7. “Precarity” is a provisional term that U.S. academics have borrowed from the European and Latin American Left to describe a state of being made dependent on an unstable system. [Return to text]
  8. Andrew L. Russell, Open Standards and the Digital Age: History, Ideology, and Networks. (University of Cambridge Press, 2014), 1–2. [Return to text]
  9. Siva Vaidhyanathan, The Googlization of Everything (And Why We Should Worry). (University of California Press, 2011), 1 (subsequent references cited parenthetically). [Return to text]
  10. Sterne, Jonathan, “What If Interactivity Is the New Passivity?” Flow TV. 9 April 2012. Accessed 1 March 2014. [Return to text]
  11. Wendy Hui Kyong Chun, Control and Freedom: Power and Paranoia in the Age of Fiber Optics. (MITPress, 2008), 28 (subsequent references cited parenthetically). As Chun has shown, since its inception the subject of digital media—the “user”—has been framed through the tropes of addiction and dependency, from William Gibson’s treatment of cyberspace as a drug-addled hallucination in Neuromancer to the aura of sex crimes and porn addiction surrounding the personal computer to the “inseparable” prostheses of mobile media. I argue, however, that parasitism offers a more resonant paradigm for the user in a neoliberal digital economy. [Return to text]
  12. Kate Hafner and Matthew Lyon, Where Wizards Stay Up Late: The Origins of the Internet. (Simon and Schuster, 1998), 144 (subsequent references cited parenthetically). [Return to text]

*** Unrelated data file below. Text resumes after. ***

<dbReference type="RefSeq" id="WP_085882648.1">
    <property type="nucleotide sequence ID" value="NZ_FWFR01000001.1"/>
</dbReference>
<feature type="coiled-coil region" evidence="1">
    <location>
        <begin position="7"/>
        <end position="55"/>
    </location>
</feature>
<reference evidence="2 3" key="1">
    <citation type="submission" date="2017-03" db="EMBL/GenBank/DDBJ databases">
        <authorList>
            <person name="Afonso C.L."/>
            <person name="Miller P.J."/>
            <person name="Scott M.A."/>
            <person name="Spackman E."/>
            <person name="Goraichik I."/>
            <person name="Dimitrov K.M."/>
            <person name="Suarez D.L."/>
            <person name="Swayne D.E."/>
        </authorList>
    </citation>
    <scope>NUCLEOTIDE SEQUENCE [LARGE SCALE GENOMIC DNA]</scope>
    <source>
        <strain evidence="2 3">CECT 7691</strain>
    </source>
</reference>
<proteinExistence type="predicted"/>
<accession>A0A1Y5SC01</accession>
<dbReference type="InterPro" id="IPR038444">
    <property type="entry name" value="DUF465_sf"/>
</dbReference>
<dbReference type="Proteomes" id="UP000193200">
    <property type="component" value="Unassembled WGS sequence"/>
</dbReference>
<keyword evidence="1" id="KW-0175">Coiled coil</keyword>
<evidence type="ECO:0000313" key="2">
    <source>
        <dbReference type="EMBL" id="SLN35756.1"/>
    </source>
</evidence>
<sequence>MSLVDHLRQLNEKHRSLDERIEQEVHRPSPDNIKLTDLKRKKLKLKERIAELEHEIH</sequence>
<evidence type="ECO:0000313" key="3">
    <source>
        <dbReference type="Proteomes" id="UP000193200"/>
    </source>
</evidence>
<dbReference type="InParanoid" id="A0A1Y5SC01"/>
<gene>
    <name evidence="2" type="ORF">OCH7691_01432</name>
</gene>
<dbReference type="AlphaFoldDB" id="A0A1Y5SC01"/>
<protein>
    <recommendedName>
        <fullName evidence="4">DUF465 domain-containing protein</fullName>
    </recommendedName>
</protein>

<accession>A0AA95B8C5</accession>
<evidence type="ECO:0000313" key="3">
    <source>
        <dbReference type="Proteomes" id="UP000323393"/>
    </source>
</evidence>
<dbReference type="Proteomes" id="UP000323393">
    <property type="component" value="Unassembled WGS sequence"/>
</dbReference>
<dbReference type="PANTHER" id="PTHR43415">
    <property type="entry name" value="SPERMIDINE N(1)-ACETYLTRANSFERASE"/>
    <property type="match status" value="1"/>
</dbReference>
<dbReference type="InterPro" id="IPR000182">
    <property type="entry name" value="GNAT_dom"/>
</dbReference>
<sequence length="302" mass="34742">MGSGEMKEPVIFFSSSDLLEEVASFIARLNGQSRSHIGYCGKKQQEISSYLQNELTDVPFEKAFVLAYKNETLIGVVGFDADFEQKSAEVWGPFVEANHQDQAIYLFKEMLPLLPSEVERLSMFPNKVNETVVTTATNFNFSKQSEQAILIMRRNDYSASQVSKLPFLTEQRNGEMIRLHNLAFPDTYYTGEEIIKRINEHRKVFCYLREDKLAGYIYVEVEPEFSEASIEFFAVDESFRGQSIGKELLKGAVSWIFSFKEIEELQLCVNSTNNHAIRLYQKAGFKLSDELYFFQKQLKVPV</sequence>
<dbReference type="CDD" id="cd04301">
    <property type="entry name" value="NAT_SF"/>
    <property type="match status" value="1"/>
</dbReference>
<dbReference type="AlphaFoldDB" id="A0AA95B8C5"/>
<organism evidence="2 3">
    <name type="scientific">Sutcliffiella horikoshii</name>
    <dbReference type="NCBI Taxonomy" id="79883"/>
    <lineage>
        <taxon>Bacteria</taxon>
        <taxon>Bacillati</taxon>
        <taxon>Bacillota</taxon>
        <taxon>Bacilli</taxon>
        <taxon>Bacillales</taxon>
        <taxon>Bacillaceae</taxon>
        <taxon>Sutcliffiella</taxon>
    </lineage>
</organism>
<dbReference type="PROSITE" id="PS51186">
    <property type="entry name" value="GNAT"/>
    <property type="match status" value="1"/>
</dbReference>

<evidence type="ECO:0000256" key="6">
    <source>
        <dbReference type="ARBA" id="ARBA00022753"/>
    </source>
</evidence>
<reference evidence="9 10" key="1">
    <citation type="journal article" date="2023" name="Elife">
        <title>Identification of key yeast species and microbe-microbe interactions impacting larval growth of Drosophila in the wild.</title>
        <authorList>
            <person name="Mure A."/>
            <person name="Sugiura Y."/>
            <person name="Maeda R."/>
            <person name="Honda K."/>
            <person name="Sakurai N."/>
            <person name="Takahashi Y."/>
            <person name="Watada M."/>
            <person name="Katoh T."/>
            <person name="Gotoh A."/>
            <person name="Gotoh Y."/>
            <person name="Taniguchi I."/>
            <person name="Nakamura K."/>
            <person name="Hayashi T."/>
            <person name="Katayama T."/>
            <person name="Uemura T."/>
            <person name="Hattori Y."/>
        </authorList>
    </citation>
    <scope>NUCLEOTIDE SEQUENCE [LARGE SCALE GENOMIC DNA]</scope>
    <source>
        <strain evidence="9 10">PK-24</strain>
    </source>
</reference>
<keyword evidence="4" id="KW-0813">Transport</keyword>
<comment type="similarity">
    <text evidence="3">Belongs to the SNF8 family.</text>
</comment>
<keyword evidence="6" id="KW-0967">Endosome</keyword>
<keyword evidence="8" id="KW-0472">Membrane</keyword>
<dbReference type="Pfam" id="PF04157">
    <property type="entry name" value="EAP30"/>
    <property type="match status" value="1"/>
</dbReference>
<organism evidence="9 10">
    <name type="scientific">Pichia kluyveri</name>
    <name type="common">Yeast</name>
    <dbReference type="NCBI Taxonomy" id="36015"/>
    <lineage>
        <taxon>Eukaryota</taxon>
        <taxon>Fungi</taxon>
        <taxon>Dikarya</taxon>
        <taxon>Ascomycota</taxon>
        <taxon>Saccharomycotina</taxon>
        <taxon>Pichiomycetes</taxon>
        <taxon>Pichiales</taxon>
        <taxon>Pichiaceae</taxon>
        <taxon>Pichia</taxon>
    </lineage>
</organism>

13. “A host computer, or simply ‘host,’ is the ultimate consumer of communication services,” reads a blueprint of early ARPAnet “RFC” protocol entitled “Requirements for Internet Hosts,” which defines the Internet as a system of hosts. Alexander R. Galloway, Protocol: How Control Exists After Decentralization. (MIT Press, 2004), 38 (subsequent references cited parenthetically). [Return to text]
  14. Scott Keyes, “Walmart Holding Canned Food Drive for Its Own Underpaid Employees,” Think Progress. 18 November 2013. Accessed 27 November 2013 2013/11/18/2960371/walmar t-food-drive/. [Return to text]
  15. Allison Kilkenny, “Ohio Walmart Holds Food Drive for Its Own Employees,” The Nation. 18 November 2013. Accessed 27 November 2013. [Return to text]
  16. Adam Peck, “McDonald’s Advice to Underpaid Employees: Sell Your Christmas Presents for Cash,” Think Progress. 19 November 2013. Accessed 4 December 2013. [Return to text]
  17. Noam Chomsky, “The Death of American Universities,” Jacobin. 3 March 2014. Accessed 28 August 2014. [Return to text]
  18. The Rush Limbaugh Show, Radio show. 10 October 2011. [Return to text]
  19. bell hooks, Where We Stand: Class Matters. (Routledge, 2000), 45. [Return to text]
  20. U.S. Customs and Border Protection, “Disney Donates ‘Welcome: Portraits of America’ Video to CBP Model Airport Project.” Accessed on 11 July 2014. [Return to text]
  21. Anne Carson, “Alienation,” Economy of the Unlost (Reading Simonides of Keos with Paul Celan). (Princeton University Press, 1999), 10–28. [Return to text]